Five on Five: A Dialogue on Professional Development

A couple of weeks ago I participated in a podcast about technology professional development. The interviewer was Matt Vilano, editor at THE Journal. Matt said afterwards that it went so well that it might become an article, and sure enough, it has!

Five on Five: A Dialogue on Profession Development

A quintet of educators gathers to sound off on what works and what doesn’t in the ongoing mission to train teachers to use technology in classroom instruction.

Sylvia the cartoon versionThanks Matt for turning an audio interview with 5 people on the phone into a great article! Plus, they did caricatures of us — kinda cool.

If you are an auditory learner try this:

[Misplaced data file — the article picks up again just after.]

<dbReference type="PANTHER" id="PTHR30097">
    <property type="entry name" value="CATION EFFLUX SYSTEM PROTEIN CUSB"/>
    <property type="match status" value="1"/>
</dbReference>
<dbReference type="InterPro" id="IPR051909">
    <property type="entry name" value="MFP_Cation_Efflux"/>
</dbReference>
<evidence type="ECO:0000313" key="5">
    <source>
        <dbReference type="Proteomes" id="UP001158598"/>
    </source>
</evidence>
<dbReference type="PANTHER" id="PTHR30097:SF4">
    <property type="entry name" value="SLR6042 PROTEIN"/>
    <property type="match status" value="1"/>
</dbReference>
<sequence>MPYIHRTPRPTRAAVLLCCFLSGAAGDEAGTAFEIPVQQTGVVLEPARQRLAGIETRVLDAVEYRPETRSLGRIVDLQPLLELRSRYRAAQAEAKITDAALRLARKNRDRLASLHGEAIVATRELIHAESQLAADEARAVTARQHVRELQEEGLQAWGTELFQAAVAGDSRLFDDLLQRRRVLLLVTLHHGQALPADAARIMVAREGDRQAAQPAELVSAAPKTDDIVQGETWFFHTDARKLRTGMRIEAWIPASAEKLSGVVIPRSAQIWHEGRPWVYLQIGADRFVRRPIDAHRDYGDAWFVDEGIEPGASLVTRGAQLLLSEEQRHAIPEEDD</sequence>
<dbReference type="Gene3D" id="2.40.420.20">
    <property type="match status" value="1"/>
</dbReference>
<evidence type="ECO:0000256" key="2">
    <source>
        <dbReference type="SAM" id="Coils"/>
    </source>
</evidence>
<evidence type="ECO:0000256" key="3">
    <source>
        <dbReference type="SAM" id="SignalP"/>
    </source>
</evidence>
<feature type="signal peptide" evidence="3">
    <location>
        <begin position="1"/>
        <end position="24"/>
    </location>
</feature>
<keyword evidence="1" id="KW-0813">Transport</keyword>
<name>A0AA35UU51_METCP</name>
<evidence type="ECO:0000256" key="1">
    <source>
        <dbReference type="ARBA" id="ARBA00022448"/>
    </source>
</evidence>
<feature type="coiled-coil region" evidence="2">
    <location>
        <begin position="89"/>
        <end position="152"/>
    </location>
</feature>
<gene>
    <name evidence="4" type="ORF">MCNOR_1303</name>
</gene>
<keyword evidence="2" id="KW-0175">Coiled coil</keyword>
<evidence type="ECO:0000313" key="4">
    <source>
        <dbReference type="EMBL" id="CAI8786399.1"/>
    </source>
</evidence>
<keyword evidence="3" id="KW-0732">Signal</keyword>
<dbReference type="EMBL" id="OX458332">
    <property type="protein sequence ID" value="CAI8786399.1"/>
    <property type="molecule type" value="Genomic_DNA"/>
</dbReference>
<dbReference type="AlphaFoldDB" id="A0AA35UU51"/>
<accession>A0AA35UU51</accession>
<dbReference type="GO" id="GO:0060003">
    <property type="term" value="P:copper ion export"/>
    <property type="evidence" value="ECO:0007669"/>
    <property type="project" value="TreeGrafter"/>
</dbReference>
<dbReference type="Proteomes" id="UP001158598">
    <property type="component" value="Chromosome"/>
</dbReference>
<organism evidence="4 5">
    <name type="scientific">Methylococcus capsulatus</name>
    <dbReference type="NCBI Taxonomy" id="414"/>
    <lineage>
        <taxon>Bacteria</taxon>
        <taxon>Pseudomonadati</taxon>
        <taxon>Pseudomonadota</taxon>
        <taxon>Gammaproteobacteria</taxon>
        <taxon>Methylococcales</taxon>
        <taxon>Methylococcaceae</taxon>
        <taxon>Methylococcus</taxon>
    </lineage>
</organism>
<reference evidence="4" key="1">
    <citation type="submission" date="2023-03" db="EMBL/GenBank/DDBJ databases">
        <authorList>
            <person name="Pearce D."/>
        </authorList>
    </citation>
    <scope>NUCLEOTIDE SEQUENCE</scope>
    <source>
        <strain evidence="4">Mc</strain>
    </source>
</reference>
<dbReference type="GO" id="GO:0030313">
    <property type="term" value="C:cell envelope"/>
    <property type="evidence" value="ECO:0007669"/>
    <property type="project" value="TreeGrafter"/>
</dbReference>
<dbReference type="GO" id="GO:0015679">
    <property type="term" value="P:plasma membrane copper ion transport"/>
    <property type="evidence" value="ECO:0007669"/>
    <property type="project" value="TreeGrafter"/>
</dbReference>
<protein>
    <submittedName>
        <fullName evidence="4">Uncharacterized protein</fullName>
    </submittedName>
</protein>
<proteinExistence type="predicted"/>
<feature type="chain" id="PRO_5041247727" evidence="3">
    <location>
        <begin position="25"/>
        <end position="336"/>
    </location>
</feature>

Five on Five: Professional Development Podcast

Thanks also to the other podsters – Kristin Hokanson, Jim Gates, Bob Keegan and Cathy Groller. It was so much fun we kept talking after the time was up!


Blogs vs. wikis vs. podcasts – why schools like wikis & podcasts

At TCEA 2008, I heard a number of teachers say that they are able to use wikis or make podcasts at their schools, whereas blogs were discouraged or blocked. My initial reaction was that it was simply a knee jerk reaction based on popular uses of each. Blogs = MySpace = pedophiles, while podcasts seem safe and wikis are associated with Wikipedia, which at least sounds educational.

But as I thought more about it, I don’t think it’s that simple. I think it reflects a larger issue of assessment and comfort with the status quo. In most schools, curriculum focuses on student product rather than process.